Purines (including the nucleosides guanosine and adenosine) can either be synthesized de novo using ribose 5-phosphate or they can be salvaged from free nucleotides. Mycophenolic acid is a potent, reversible, non-competitive inhibitor of inosine-5′-monophosphate dehydrogenase (IMPDH), an enzyme essential to the de novo synthesis of guanosine-5'-monophosphate (GMP) from inosine-5'-monophosphate (IMP).[33] IMPDH inhibition particularly affects lymphocytes since they rely almost exclusively on de novo purine synthesis.[34] In contrast, many other cell types use both pathways, and some cells, such as terminally differentiated neurons, depend completely on purine nucleotide salvage.[35] Thus, use of mycophenolic acid leads to a relatively selective inhibition of DNA replication in T cells and B cells.


Mycophenolate can be derived from the fungi Penicillium stoloniferum, P. brevicompactum and P. echinulatum.[36] Mycophenolate mofetil is metabolised in the liver to the active moiety mycophenolic acid. It reversibly inhibits inosine monophosphate dehydrogenase,[37] the enzyme that controls the rate of synthesis of guanine monophosphate in the de novo pathway of purine synthesis used in the proliferation of B and T lymphocytes.[38] Other cells recover purines via a separate salvage pathway and are thus able to escape the effect.[2]

Mycophenolate is potent and can, in many contexts, be used in place of the older anti-proliferative azathioprine.[39] It is usually used as part of a three-compound regimen of immunosuppressants, also including a calcineurin inhibitor (ciclosporin or tacrolimus) and a glucocorticoid (e.g. dexamethasone or prednisone).[40]


Mycophenolate mofetil, a prodrug form of mycophenolic acid used in medicine

Mycophenolate mofetil is the morpholinoethyl ester of mycophenolic acid; the ester masks the carboxyl group.[41] Mycophenolate mofetil is reported to have a pKa values of 5.6 for the morpholino moiety and 8.5 for the phenolic group.


Mycophenolic acid was discovered by Italian medical scientist Bartolomeo Gosio. Gosio collected a fungus from spoiled corn and named it Penicillium glaucum. (The species is now called P. brevicompactum.[citation needed]) In 1893 he found that the fungus had antibacterial activity. In 1896 he isolated crystals of the compound, which he successfully demonstrated as the active antibacterial compound against the anthrax bacterium.[21] This was the first antibiotic that was isolated in pure and crystalline form. But the discovery was forgotten.[42] It was rediscovered by two American scientists C.L. Alsberg and O.M. Black in 1912, and given the name mycophenolic acid. The compound was eventually demonstrated to have antiviral, antifungal, antibacterial, anticancer, and antipsoriasis activities.[43] Although it is not commercialised as antibiotic due to its adverse effects, its modified compound (ester derivative) is an approved immunosuppressant drug in kidney, heart, and liver transplantations, and is marketed under the brands CellCept (mycophenolate mofetil by Roche) and Myfortic (mycophenolate sodium by Novartis).[44]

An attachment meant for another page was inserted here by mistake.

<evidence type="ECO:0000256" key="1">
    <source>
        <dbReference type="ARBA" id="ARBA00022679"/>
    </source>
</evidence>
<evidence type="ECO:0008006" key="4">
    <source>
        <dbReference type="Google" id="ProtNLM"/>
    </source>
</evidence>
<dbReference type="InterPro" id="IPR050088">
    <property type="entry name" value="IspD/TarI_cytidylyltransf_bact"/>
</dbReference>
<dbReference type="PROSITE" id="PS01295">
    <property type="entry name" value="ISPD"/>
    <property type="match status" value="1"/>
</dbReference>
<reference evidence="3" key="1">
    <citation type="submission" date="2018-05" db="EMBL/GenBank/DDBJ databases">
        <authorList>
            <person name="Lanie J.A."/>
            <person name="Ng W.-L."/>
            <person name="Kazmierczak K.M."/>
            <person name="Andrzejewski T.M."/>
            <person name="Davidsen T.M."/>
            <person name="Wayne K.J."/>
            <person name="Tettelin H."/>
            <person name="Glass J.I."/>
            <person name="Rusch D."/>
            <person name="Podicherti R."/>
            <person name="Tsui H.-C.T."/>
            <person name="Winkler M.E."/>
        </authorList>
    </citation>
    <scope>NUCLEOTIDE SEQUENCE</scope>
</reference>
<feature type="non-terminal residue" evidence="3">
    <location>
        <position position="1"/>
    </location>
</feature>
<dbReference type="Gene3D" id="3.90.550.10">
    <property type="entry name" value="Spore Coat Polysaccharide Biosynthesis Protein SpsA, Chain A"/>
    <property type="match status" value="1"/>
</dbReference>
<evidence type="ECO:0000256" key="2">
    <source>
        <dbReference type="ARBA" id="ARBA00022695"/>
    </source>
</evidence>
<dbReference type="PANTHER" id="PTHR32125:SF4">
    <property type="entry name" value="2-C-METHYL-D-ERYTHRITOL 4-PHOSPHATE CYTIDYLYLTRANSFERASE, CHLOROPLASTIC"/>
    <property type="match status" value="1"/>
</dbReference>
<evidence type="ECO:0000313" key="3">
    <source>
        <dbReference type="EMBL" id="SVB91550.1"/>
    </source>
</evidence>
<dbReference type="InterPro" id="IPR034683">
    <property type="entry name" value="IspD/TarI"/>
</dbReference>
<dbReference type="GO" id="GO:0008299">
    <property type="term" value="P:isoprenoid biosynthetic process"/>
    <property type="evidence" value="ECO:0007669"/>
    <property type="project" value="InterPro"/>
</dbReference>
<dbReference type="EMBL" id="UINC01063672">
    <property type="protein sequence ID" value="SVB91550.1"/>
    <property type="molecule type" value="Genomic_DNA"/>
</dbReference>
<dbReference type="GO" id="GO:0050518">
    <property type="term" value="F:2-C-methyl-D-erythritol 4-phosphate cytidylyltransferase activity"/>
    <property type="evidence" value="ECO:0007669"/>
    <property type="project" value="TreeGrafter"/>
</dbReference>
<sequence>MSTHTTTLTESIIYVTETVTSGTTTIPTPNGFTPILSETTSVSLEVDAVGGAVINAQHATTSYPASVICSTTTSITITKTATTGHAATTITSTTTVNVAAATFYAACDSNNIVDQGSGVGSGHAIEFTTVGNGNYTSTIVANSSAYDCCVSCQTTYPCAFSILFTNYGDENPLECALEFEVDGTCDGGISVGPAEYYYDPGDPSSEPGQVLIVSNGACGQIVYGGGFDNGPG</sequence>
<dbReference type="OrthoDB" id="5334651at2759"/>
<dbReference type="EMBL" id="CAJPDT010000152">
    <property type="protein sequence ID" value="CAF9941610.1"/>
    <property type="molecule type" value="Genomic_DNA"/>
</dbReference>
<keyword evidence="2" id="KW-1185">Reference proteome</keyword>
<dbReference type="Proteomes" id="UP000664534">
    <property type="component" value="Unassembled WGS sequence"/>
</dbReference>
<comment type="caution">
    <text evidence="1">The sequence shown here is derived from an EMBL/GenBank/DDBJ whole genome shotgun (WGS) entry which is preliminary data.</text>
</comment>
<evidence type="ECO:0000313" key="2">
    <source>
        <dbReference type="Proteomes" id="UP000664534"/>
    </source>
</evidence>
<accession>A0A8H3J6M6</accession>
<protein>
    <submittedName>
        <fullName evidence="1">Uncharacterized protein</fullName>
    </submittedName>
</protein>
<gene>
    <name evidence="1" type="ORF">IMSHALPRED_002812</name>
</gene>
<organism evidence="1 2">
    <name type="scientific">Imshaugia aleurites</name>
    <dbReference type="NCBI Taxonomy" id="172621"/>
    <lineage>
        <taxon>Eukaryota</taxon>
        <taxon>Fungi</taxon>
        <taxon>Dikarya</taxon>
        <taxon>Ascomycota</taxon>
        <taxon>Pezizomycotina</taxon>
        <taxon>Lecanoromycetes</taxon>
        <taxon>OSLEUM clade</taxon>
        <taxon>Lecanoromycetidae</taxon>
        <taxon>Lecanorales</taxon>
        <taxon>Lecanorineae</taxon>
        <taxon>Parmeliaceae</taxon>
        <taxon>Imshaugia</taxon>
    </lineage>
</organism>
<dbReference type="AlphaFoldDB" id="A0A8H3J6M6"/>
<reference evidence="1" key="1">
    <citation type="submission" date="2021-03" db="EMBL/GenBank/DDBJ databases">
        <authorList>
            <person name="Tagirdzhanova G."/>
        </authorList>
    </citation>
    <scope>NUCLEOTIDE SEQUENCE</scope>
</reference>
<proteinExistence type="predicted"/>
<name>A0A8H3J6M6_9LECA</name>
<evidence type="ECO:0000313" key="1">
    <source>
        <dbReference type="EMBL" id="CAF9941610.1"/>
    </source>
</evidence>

Cellcept was developed by a South African geneticist Anthony Allison and his wife Elsie M. Eugui. In the 1970s while working at the Medical Research Council, Allison investigated the biochemical causes of immune deficiency in children. He discovered the metabolic pathway involving an enzyme, inosine monophosphate dehydrogenase, which is responsible for undesirable immune response in autoimmune diseases, as well as for immune rejection in organ transplantation. He conceived an idea that if a molecule that could block the enzyme is discovered, then, it would become an immunosuppressive drug that could be used for autoimmune diseases and in organ transplantation. In 1981 he decided to go for drug discovery and approached several pharmaceutical companies, which turned him down one by one as he had no primary knowledge of drug research. However, Syntex liked his plans and asked him to join the company with his wife.[45] He became vice president for the research. In one of their experiments the Allisons used an antibacterial compound, mycophenolate mofetil, which was abandoned in clinical use due to its adverse effects. They discovered that the compound had immunosuppressive activity.[46][47] They synthesised a chemical variant for increased activity and reduced adverse effects.[48][49][50][51][52] They subsequently demonstrated that it was useful in organ transplantation in experimental rats.[53][54] After successful clinical trials,[55] the compound was approved for use in kidney transplant by the U.S. Food and Drug Administration on 3 May 1995,[56] and was sold under the brand name CellCept.[57][58] It was approved for use in the European Union in February 1996.[10]


It was initially introduced as the prodrug mycophenolate mofetil (MMF, trade name CellCept) to improve oral bioavailability. The salt mycophenolate sodium has also been introduced. Enteric-coated mycophenolate sodium (EC-MPS) is an alternative MPA formulation.

MMF and EC-MPS appear to be equal in benefits and safety.[59]


Mycophenolate mofetil is beginning to be used in the management of auto-immune disorders such as idiopathic thrombocytopenic purpura (ITP), systemic lupus erythematosus (SLE), scleroderma (systemic sclerosis or SSc), and pemphigus vulgaris (PV) with success for some patients.[60]

It is also being used as a long-term therapy for maintaining remission of granulomatosis with polyangiitis, though thus far, studies have found it inferior to azathioprine.[citation needed] A combination of mycophenolate and ribavirin has been found to stop infection by and replication of dengue virus in vitro.[61][62] It has also shown promising antiviral activity against MERS, especially in combination with interferon.[63]

Preliminary data suggest that mycophenolate mofetil might have benefits in people with multiple sclerosis. However the evidence is insufficient to determine the effects as an add‐on therapy for interferon beta-1a in people with RRMS.[64]